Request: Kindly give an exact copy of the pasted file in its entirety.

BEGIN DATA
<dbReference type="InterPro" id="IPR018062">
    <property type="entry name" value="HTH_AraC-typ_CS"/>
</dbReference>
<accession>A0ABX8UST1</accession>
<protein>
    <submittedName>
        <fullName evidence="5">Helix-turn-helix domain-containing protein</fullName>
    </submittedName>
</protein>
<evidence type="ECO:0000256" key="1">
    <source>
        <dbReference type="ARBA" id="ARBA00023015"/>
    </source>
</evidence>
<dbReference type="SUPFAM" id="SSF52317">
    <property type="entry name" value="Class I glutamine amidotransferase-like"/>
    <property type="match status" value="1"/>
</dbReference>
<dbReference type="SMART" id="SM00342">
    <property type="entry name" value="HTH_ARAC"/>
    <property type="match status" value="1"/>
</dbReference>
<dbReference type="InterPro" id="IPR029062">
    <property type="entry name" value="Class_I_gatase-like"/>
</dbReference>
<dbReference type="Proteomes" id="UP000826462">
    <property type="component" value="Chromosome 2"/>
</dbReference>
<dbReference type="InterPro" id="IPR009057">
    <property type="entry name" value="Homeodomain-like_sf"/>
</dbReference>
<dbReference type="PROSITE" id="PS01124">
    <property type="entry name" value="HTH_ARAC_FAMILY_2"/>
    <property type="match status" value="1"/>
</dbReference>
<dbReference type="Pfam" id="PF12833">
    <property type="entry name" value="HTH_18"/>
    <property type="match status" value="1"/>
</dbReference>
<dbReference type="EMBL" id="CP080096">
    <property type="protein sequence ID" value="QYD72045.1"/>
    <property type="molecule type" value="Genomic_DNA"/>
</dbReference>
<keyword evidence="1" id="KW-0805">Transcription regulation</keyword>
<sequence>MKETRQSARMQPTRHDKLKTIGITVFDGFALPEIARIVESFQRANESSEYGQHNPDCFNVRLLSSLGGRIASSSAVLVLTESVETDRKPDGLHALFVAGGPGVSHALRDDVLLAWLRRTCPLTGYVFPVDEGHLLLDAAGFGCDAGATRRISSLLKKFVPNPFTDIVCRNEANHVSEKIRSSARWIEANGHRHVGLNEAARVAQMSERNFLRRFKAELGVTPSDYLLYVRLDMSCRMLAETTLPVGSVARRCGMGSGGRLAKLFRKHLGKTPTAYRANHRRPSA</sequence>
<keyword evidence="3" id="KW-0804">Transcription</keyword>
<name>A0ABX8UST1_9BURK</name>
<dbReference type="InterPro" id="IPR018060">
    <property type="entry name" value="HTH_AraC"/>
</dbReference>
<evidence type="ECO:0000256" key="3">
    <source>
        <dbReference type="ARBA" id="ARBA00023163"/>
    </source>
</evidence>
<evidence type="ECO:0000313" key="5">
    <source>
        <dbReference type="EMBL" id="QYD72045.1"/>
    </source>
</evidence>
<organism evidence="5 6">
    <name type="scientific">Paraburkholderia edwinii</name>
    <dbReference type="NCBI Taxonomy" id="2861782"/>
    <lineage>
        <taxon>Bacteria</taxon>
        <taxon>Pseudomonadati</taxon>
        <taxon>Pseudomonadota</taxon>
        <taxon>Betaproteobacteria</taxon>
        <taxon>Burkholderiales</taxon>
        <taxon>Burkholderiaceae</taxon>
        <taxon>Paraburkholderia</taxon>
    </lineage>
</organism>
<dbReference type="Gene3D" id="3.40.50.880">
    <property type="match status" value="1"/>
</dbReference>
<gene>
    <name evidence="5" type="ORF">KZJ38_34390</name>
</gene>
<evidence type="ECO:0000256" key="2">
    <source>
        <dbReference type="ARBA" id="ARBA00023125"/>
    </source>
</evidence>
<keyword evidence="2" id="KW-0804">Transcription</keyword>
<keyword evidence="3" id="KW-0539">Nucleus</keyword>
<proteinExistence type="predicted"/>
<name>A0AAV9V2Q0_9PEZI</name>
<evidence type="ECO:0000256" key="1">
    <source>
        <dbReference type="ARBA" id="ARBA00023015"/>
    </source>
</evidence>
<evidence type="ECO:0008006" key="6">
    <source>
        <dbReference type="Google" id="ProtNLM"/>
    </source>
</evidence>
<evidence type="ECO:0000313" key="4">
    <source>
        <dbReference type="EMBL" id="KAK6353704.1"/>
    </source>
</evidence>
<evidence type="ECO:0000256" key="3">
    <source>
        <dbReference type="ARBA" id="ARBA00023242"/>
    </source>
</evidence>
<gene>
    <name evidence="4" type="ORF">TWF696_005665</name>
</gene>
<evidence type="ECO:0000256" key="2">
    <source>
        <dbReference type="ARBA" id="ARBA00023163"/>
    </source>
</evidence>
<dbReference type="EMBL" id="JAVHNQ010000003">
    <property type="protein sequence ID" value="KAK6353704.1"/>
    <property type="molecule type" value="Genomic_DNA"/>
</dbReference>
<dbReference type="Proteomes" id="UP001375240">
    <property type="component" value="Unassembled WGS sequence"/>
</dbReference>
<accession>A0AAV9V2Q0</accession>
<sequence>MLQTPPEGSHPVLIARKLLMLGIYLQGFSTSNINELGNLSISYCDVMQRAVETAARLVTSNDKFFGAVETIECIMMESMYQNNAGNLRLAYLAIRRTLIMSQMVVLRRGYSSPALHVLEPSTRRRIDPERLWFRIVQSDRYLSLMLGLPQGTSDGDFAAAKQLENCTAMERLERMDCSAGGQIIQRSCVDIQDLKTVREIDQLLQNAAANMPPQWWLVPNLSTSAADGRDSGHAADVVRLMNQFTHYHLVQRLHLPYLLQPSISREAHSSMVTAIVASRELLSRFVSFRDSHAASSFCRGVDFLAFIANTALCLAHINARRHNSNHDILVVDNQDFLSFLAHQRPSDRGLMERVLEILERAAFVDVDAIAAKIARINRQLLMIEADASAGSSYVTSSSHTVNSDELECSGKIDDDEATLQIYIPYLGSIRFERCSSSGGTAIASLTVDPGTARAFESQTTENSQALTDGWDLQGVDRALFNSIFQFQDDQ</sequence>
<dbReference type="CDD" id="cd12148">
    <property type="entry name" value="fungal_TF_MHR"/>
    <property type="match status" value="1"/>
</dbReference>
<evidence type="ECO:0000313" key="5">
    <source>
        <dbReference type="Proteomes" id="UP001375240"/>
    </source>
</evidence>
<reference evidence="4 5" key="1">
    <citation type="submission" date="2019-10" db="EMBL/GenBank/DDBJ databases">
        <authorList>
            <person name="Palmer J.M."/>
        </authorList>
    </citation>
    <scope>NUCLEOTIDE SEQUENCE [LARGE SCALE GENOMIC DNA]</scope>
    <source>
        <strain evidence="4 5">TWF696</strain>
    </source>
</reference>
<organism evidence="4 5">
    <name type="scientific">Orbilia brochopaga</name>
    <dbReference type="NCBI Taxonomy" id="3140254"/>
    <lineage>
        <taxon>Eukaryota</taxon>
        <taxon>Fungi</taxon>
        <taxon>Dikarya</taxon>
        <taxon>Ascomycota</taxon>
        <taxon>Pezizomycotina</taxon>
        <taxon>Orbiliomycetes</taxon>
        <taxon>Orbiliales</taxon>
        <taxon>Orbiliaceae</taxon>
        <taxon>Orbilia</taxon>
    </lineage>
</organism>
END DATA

<dbReference type="InterPro" id="IPR018062">
    <property type="entry name" value="HTH_AraC-typ_CS"/>
</dbReference>
<accession>A0ABX8UST1</accession>
<protein>
    <submittedName>
        <fullName evidence="5">Helix-turn-helix domain-containing protein</fullName>
    </submittedName>
</protein>
<evidence type="ECO:0000256" key="1">
    <source>
        <dbReference type="ARBA" id="ARBA00023015"/>
    </source>
</evidence>
<dbReference type="SUPFAM" id="SSF52317">
    <property type="entry name" value="Class I glutamine amidotransferase-like"/>
    <property type="match status" value="1"/>
</dbReference>
<dbReference type="SMART" id="SM00342">
    <property type="entry name" value="HTH_ARAC"/>
    <property type="match status" value="1"/>
</dbReference>
<dbReference type="InterPro" id="IPR029062">
    <property type="entry name" value="Class_I_gatase-like"/>
</dbReference>
<dbReference type="Proteomes" id="UP000826462">
    <property type="component" value="Chromosome 2"/>
</dbReference>
<dbReference type="InterPro" id="IPR009057">
    <property type="entry name" value="Homeodomain-like_sf"/>
</dbReference>
<dbReference type="PROSITE" id="PS01124">
    <property type="entry name" value="HTH_ARAC_FAMILY_2"/>
    <property type="match status" value="1"/>
</dbReference>
<dbReference type="Pfam" id="PF12833">
    <property type="entry name" value="HTH_18"/>
    <property type="match status" value="1"/>
</dbReference>
<dbReference type="EMBL" id="CP080096">
    <property type="protein sequence ID" value="QYD72045.1"/>
    <property type="molecule type" value="Genomic_DNA"/>
</dbReference>
<keyword evidence="1" id="KW-0805">Transcription regulation</keyword>
<sequence>MKETRQSARMQPTRHDKLKTIGITVFDGFALPEIARIVESFQRANESSEYGQHNPDCFNVRLLSSLGGRIASSSAVLVLTESVETDRKPDGLHALFVAGGPGVSHALRDDVLLAWLRRTCPLTGYVFPVDEGHLLLDAAGFGCDAGATRRISSLLKKFVPNPFTDIVCRNEANHVSEKIRSSARWIEANGHRHVGLNEAARVAQMSERNFLRRFKAELGVTPSDYLLYVRLDMSCRMLAETTLPVGSVARRCGMGSGGRLAKLFRKHLGKTPTAYRANHRRPSA</sequence>
<keyword evidence="3" id="KW-0804">Transcription</keyword>
<name>A0ABX8UST1_9BURK</name>
<dbReference type="InterPro" id="IPR018060">
    <property type="entry name" value="HTH_AraC"/>
</dbReference>
<evidence type="ECO:0000256" key="3">
    <source>
        <dbReference type="ARBA" id="ARBA00023163"/>
    </source>
</evidence>
<evidence type="ECO:0000313" key="5">
    <source>
        <dbReference type="EMBL" id="QYD72045.1"/>
    </source>
</evidence>
<organism evidence="5 6">
    <name type="scientific">Paraburkholderia edwinii</name>
    <dbReference type="NCBI Taxonomy" id="2861782"/>
    <lineage>
        <taxon>Bacteria</taxon>
        <taxon>Pseudomonadati</taxon>
        <taxon>Pseudomonadota</taxon>
        <taxon>Betaproteobacteria</taxon>
        <taxon>Burkholderiales</taxon>
        <taxon>Burkholderiaceae</taxon>
        <taxon>Paraburkholderia</taxon>
    </lineage>
</organism>
<dbReference type="Gene3D" id="3.40.50.880">
    <property type="match status" value="1"/>
</dbReference>
<gene>
    <name evidence="5" type="ORF">KZJ38_34390</name>
</gene>
<evidence type="ECO:0000256" key="2">
    <source>
        <dbReference type="ARBA" id="ARBA00023125"/>
    </source>
</evidence>
<keyword evidence="2" id="KW-0804">Transcription</keyword>
<keyword evidence="3" id="KW-0539">Nucleus</keyword>
<proteinExistence type="predicted"/>
<name>A0AAV9V2Q0_9PEZI</name>
<evidence type="ECO:0000256" key="1">
    <source>
        <dbReference type="ARBA" id="ARBA00023015"/>
    </source>
</evidence>
<evidence type="ECO:0008006" key="6">
    <source>
        <dbReference type="Google" id="ProtNLM"/>
    </source>
</evidence>
<evidence type="ECO:0000313" key="4">
    <source>
        <dbReference type="EMBL" id="KAK6353704.1"/>
    </source>
</evidence>
<evidence type="ECO:0000256" key="3">
    <source>
        <dbReference type="ARBA" id="ARBA00023242"/>
    </source>
</evidence>
<gene>
    <name evidence="4" type="ORF">TWF696_005665</name>
</gene>
<evidence type="ECO:0000256" key="2">
    <source>
        <dbReference type="ARBA" id="ARBA00023163"/>
    </source>
</evidence>
<dbReference type="EMBL" id="JAVHNQ010000003">
    <property type="protein sequence ID" value="KAK6353704.1"/>
    <property type="molecule type" value="Genomic_DNA"/>
</dbReference>
<dbReference type="Proteomes" id="UP001375240">
    <property type="component" value="Unassembled WGS sequence"/>
</dbReference>
<accession>A0AAV9V2Q0</accession>
<sequence>MLQTPPEGSHPVLIARKLLMLGIYLQGFSTSNINELGNLSISYCDVMQRAVETAARLVTSNDKFFGAVETIECIMMESMYQNNAGNLRLAYLAIRRTLIMSQMVVLRRGYSSPALHVLEPSTRRRIDPERLWFRIVQSDRYLSLMLGLPQGTSDGDFAAAKQLENCTAMERLERMDCSAGGQIIQRSCVDIQDLKTVREIDQLLQNAAANMPPQWWLVPNLSTSAADGRDSGHAADVVRLMNQFTHYHLVQRLHLPYLLQPSISREAHSSMVTAIVASRELLSRFVSFRDSHAASSFCRGVDFLAFIANTALCLAHINARRHNSNHDILVVDNQDFLSFLAHQRPSDRGLMERVLEILERAAFVDVDAIAAKIARINRQLLMIEADASAGSSYVTSSSHTVNSDELECSGKIDDDEATLQIYIPYLGSIRFERCSSSGGTAIASLTVDPGTARAFESQTTENSQALTDGWDLQGVDRALFNSIFQFQDDQ</sequence>
<dbReference type="CDD" id="cd12148">
    <property type="entry name" value="fungal_TF_MHR"/>
    <property type="match status" value="1"/>
</dbReference>
<evidence type="ECO:0000313" key="5">
    <source>
        <dbReference type="Proteomes" id="UP001375240"/>
    </source>
</evidence>
<reference evidence="4 5" key="1">
    <citation type="submission" date="2019-10" db="EMBL/GenBank/DDBJ databases">
        <authorList>
            <person name="Palmer J.M."/>
        </authorList>
    </citation>
    <scope>NUCLEOTIDE SEQUENCE [LARGE SCALE GENOMIC DNA]</scope>
    <source>
        <strain evidence="4 5">TWF696</strain>
    </source>
</reference>
<organism evidence="4 5">
    <name type="scientific">Orbilia brochopaga</name>
    <dbReference type="NCBI Taxonomy" id="3140254"/>
    <lineage>
        <taxon>Eukaryota</taxon>
        <taxon>Fungi</taxon>
        <taxon>Dikarya</taxon>
        <taxon>Ascomycota</taxon>
        <taxon>Pezizomycotina</taxon>
        <taxon>Orbiliomycetes</taxon>
        <taxon>Orbiliales</taxon>
        <taxon>Orbiliaceae</taxon>
        <taxon>Orbilia</taxon>
    </lineage>
</organism>